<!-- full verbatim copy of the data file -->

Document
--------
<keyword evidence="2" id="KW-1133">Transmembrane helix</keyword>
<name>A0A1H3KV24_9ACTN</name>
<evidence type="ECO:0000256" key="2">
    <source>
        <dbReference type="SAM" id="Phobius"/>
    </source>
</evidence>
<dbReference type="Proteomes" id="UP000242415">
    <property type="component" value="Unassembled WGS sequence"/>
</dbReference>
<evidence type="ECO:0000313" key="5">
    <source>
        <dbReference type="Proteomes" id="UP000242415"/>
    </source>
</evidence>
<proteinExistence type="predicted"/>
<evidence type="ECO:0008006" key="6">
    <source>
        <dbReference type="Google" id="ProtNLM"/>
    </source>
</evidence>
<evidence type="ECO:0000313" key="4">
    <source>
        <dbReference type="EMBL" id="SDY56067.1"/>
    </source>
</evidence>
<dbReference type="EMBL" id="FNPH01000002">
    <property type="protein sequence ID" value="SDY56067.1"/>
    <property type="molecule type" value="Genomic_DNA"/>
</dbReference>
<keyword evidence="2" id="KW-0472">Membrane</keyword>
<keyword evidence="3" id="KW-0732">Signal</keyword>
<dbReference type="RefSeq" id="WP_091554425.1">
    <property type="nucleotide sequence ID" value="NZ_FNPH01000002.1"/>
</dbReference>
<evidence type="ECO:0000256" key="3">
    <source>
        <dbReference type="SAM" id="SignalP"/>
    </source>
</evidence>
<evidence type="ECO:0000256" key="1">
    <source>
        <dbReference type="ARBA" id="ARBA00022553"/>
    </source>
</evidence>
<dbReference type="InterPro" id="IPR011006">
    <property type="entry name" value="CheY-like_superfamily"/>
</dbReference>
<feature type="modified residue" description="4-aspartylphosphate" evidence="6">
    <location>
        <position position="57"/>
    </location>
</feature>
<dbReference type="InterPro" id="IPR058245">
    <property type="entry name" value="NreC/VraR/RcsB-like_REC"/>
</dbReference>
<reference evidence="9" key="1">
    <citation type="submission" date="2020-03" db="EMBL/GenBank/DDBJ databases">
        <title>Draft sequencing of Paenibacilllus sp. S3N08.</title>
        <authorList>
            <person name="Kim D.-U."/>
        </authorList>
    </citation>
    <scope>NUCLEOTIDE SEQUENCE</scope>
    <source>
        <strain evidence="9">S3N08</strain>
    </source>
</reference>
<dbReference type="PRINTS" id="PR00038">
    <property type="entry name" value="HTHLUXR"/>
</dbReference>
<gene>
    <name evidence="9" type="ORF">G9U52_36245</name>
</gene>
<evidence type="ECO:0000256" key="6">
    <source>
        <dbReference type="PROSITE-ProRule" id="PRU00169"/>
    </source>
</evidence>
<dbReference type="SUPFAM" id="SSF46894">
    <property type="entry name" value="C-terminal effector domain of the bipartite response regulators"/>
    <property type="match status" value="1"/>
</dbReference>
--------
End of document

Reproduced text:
<keyword evidence="2" id="KW-1133">Transmembrane helix</keyword>
<name>A0A1H3KV24_9ACTN</name>
<evidence type="ECO:0000256" key="2">
    <source>
        <dbReference type="SAM" id="Phobius"/>
    </source>
</evidence>
<dbReference type="Proteomes" id="UP000242415">
    <property type="component" value="Unassembled WGS sequence"/>
</dbReference>
<evidence type="ECO:0000313" key="5">
    <source>
        <dbReference type="Proteomes" id="UP000242415"/>
    </source>
</evidence>
<proteinExistence type="predicted"/>
<evidence type="ECO:0008006" key="6">
    <source>
        <dbReference type="Google" id="ProtNLM"/>
    </source>
</evidence>
<evidence type="ECO:0000313" key="4">
    <source>
        <dbReference type="EMBL" id="SDY56067.1"/>
    </source>
</evidence>
<dbReference type="EMBL" id="FNPH01000002">
    <property type="protein sequence ID" value="SDY56067.1"/>
    <property type="molecule type" value="Genomic_DNA"/>
</dbReference>
<keyword evidence="2" id="KW-0472">Membrane</keyword>
<keyword evidence="3" id="KW-0732">Signal</keyword>
<dbReference type="RefSeq" id="WP_091554425.1">
    <property type="nucleotide sequence ID" value="NZ_FNPH01000002.1"/>
</dbReference>
<evidence type="ECO:0000256" key="3">
    <source>
        <dbReference type="SAM" id="SignalP"/>
    </source>
</evidence>
<evidence type="ECO:0000256" key="1">
    <source>
        <dbReference type="ARBA" id="ARBA00022553"/>
    </source>
</evidence>
<dbReference type="InterPro" id="IPR011006">
    <property type="entry name" value="CheY-like_superfamily"/>
</dbReference>
<feature type="modified residue" description="4-aspartylphosphate" evidence="6">
    <location>
        <position position="57"/>
    </location>
</feature>
<dbReference type="InterPro" id="IPR058245">
    <property type="entry name" value="NreC/VraR/RcsB-like_REC"/>
</dbReference>
<reference evidence="9" key="1">
    <citation type="submission" date="2020-03" db="EMBL/GenBank/DDBJ databases">
        <title>Draft sequencing of Paenibacilllus sp. S3N08.</title>
        <authorList>
            <person name="Kim D.-U."/>
        </authorList>
    </citation>
    <scope>NUCLEOTIDE SEQUENCE</scope>
    <source>
        <strain evidence="9">S3N08</strain>
    </source>
</reference>
<dbReference type="PRINTS" id="PR00038">
    <property type="entry name" value="HTHLUXR"/>
</dbReference>
<gene>
    <name evidence="9" type="ORF">G9U52_36245</name>
</gene>
<evidence type="ECO:0000256" key="6">
    <source>
        <dbReference type="PROSITE-ProRule" id="PRU00169"/>
    </source>
</evidence>
<dbReference type="SUPFAM" id="SSF46894">
    <property type="entry name" value="C-terminal effector domain of the bipartite response regulators"/>
    <property type="match status" value="1"/>
</dbReference>